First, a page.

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|Title:||'Human Rights Politics & Transitional Justice'|
Department of Sociology and Social Policy
crimes against humanity
|Citation:||Law and Society Association Australia and New Zealand (LSAANZ) Conference 2008 ‘W(h)ither Human Rights’ 10-12 December University of Sydney|
|Abstract:||This paper explores transitional justice as a way to bring an end to violence and consolidate peace. It approaches transitional justice as an expression of the ‘never again’ consensus to prevent or prosecute crimes against humanity. It explores transitional justice as an expression of globalizing law and the implications this has for the recovery of the ‘rule of law’ and ‘political legitimacy’ in the post conflict state. It takes Robert Meister (2002)’s formulation of the politics of victimhood, revenge and resentment in the relationship between the beneficiaries and the victims of injustice, as remaining at the centre of transitional justice politics in trying to decide on the balance between reconciliation and justice projects. It explores how human rights discourse has been used to de-politicise the ‘victim’ by adopting an individually embodied concept of violence as opposed to a structural one. It argues that transitional justice as an expression of globalizing law has been primarily directed at maintaining peace to achieve closure on past ‘evil’ but that the beneficiary-victim issue has re-emerged in the social justice movements and renewed desire for prosecutions.|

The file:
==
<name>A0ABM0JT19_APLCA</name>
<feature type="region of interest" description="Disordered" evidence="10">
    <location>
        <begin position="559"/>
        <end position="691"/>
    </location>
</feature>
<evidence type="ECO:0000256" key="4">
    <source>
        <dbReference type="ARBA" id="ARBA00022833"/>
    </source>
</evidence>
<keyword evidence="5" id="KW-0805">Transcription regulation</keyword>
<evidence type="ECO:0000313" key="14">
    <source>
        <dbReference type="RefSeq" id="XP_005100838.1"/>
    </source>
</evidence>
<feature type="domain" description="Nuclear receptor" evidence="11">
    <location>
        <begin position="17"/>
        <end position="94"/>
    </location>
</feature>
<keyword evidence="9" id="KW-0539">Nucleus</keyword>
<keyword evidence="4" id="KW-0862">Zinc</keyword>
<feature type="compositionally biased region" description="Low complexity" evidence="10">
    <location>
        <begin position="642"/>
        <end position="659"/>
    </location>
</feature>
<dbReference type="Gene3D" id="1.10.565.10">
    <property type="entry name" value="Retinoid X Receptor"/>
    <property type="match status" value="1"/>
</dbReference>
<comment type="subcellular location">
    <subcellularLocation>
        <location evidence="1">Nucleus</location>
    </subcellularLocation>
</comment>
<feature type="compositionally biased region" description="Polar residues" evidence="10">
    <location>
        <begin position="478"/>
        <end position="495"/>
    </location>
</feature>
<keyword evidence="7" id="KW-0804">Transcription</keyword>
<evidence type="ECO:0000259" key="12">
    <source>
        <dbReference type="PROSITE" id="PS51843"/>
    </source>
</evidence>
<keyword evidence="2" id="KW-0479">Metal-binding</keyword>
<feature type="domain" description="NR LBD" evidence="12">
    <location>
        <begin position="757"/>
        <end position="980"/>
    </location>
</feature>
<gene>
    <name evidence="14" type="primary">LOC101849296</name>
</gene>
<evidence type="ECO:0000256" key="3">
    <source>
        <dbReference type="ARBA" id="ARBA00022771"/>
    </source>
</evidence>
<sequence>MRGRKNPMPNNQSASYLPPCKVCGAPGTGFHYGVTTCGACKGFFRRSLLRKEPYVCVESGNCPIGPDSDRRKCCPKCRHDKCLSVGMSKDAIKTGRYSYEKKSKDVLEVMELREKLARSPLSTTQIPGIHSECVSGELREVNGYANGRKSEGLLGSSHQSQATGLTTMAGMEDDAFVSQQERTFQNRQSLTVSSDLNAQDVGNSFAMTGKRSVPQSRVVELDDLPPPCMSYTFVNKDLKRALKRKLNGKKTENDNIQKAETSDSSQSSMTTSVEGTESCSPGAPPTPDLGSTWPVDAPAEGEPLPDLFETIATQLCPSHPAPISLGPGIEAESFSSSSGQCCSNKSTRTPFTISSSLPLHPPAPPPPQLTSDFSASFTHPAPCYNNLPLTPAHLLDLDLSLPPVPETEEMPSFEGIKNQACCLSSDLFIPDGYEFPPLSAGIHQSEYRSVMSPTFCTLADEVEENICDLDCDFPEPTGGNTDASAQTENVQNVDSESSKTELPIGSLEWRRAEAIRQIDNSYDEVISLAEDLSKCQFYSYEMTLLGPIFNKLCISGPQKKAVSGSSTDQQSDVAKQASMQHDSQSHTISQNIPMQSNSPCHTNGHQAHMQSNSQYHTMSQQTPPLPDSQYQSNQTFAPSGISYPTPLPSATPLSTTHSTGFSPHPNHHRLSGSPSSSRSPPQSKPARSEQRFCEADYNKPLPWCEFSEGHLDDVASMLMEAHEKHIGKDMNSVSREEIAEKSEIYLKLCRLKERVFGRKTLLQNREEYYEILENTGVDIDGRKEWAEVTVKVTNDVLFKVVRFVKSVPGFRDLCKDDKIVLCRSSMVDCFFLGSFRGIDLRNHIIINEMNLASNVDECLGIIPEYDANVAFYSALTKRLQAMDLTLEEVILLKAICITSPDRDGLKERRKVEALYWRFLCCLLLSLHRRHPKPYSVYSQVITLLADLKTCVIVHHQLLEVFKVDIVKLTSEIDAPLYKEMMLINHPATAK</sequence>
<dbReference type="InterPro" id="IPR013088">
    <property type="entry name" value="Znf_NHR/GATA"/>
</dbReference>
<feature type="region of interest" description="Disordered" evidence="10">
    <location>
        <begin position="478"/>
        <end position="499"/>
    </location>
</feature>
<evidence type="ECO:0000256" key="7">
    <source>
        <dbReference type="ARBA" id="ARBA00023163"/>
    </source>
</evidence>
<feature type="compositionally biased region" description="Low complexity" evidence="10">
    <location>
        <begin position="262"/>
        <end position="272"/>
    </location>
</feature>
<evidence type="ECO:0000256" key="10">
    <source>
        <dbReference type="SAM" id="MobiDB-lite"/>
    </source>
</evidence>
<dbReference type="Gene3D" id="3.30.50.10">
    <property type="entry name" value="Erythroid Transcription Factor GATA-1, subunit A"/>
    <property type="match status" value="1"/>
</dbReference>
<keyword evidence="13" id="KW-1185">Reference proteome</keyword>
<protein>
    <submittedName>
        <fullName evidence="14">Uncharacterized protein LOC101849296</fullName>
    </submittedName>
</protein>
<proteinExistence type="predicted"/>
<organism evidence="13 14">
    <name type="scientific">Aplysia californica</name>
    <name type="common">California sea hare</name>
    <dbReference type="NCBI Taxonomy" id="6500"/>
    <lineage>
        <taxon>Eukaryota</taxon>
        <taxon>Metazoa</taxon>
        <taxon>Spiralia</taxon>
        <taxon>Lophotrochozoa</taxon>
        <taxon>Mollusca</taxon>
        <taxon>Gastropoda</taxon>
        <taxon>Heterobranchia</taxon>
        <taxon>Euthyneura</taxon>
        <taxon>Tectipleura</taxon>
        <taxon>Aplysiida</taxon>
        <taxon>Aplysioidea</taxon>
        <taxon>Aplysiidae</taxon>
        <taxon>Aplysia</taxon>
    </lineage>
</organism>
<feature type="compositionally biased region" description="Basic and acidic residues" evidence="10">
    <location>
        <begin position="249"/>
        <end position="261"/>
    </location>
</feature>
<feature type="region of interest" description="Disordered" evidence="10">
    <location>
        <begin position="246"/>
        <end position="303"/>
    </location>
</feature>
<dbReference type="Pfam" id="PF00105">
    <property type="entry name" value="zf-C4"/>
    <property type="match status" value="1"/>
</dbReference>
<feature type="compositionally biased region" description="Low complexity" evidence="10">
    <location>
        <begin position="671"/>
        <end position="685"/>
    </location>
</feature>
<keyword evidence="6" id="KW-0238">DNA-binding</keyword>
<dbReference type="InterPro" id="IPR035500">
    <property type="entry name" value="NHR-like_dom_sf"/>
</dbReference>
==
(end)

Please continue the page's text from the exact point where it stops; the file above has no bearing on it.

|Department/Unit/Centre:||Department of Sociology and Social Policy|
|Rights and Permissions:||Law and Society Association of Australia and New Zealand Inc|
|Type of Work:||Conference paper|
|Appears in Collections:||25th Annual Law and Society Conference of Australia & New Zealand.|
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|LSAANZ Michael Humphrey final paper.pdf||185.29 kB||Adobe PDF||View/Open|
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